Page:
--> Abstract: The Hydrocarbon Potential of Keta Basin, Deep-Water Ghana, by Clara Abu, Malcolm Francis, Nora Herbst, Graham Milne, and Clara Rodriguez; #90124 (2011)

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Making the Next Giant Leap in Geosciences
April 10-13, 2011, Houston, Texas, USA

The Hydrocarbon Potential of Keta Basin, Deep-Water Ghana

Clara Abu1; Malcolm Francis1; Nora Herbst1; Graham Milne1; Clara Rodriguez1

(1) Geology and Interpretation, WesternGeco, West Sussex, United Kingdom.

The Offshore Keta basin, a part of the Gulf of Guinea province which includes the Ivory Coast, Tano, Saltpond, Central Benin basins and the Dahomey embayment has recently been an area of strong interest by the oil industry. Exploration offshore Ghana received a tremendous boost with a number of large discoveries recently made in Cape Three points West and Deep-Water Tano. This basin developed as a transform margin along the Romanche Fracture Zone (RFZ) as Africa separated from South America beginning in the Early Cretaceous.

The keta basin is regionally located within wrench modified basins initiated during the Late Jurassic rifting of the Atlantic ocean basin. The area has undergone a complex history which can be subdivided into the pre-rift, syn-rift and post-rift stages. The Keta block is located in the drilled onshore and offshore parts and the deepwater part of the Keta basin, offshore Ghana. Water depths range from 0m - 2800m. With respect to proximity to other fields in the Gulf of Guinea province, the Keta basin is situated in the eastern portion of the larger Saltpond basin and is separated from the Ivory Coast Saltpond basin by the Romanche Fracture zone.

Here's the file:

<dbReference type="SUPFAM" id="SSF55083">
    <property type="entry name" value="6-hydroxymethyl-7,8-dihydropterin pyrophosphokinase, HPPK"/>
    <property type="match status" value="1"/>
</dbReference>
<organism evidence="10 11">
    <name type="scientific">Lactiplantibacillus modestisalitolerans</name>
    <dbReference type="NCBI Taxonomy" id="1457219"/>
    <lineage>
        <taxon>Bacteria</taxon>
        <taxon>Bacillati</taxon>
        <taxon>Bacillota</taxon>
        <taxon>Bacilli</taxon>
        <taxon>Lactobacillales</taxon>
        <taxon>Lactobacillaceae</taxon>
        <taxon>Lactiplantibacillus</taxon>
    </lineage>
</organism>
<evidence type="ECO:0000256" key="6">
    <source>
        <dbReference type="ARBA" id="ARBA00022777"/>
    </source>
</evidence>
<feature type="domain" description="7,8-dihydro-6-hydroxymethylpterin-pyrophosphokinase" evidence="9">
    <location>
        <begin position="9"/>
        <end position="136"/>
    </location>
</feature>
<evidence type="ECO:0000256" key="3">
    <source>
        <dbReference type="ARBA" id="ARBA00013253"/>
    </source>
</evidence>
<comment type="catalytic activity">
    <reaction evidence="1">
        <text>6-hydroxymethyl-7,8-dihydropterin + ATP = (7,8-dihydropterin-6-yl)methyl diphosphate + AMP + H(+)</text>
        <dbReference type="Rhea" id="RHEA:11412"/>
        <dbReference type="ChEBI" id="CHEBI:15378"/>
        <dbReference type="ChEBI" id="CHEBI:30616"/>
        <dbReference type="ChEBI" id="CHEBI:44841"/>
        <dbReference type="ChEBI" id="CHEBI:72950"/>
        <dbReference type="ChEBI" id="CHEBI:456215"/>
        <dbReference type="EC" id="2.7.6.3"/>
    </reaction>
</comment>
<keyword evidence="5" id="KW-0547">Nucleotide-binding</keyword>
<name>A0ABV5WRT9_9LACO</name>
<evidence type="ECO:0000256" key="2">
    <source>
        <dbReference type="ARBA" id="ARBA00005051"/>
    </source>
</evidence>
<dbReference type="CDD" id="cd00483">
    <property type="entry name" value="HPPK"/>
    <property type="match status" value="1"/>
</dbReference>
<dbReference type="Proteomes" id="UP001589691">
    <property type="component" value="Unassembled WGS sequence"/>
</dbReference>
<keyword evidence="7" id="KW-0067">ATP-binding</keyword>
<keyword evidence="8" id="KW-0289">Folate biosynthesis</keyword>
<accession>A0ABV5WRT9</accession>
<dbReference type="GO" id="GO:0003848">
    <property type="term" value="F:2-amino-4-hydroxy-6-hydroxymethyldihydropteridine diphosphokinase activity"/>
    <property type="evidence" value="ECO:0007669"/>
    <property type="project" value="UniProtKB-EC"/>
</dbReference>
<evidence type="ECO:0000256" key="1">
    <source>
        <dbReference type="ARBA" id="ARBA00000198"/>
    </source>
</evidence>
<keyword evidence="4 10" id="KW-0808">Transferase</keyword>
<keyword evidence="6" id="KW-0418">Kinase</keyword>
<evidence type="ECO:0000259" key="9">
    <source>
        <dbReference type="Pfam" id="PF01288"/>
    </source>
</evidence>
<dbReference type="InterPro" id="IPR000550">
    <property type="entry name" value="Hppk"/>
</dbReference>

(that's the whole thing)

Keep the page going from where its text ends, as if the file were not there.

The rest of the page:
To assess the hydrocarbon prospectivity of this basin, this study has focused on interpretation of key stratigraphic sequences, understanding the basin evolution, the identification of key elements and processes for a working petroleum system (source rocks, reservoirs, migration routes, traps, seals), an identification of structural and stratigraphic prospects in this relatively frontier deepwater basin.

This study confirms the presence of a working petroleum system. Basin modeling suggests the presence of several source rocks (Early Cretaceous and Albian). Faults are likely migration pathways which have led to charging of synrift Albian reservoirs, late cretaceous reservoirs and tertiary reservoirs. Traps are primarily stratigraphic. Extensive seals occur throughout the Cretaceous and include marine shales.

This study illustrates numerous seismic examples from regional reprocessed pre-stack time migrated (PSTM) 2D seismic data, showing the different plays in the area and proposed recommendations for further development of potential prospects. These play types might be similar to identified huge hydrocarbon deposits in Upper Cretaceous deepwater sandstones by Kosmos and Tullow’s exploration activity in the west of the country ( West Cape Three points and Deepwater Tano blocks).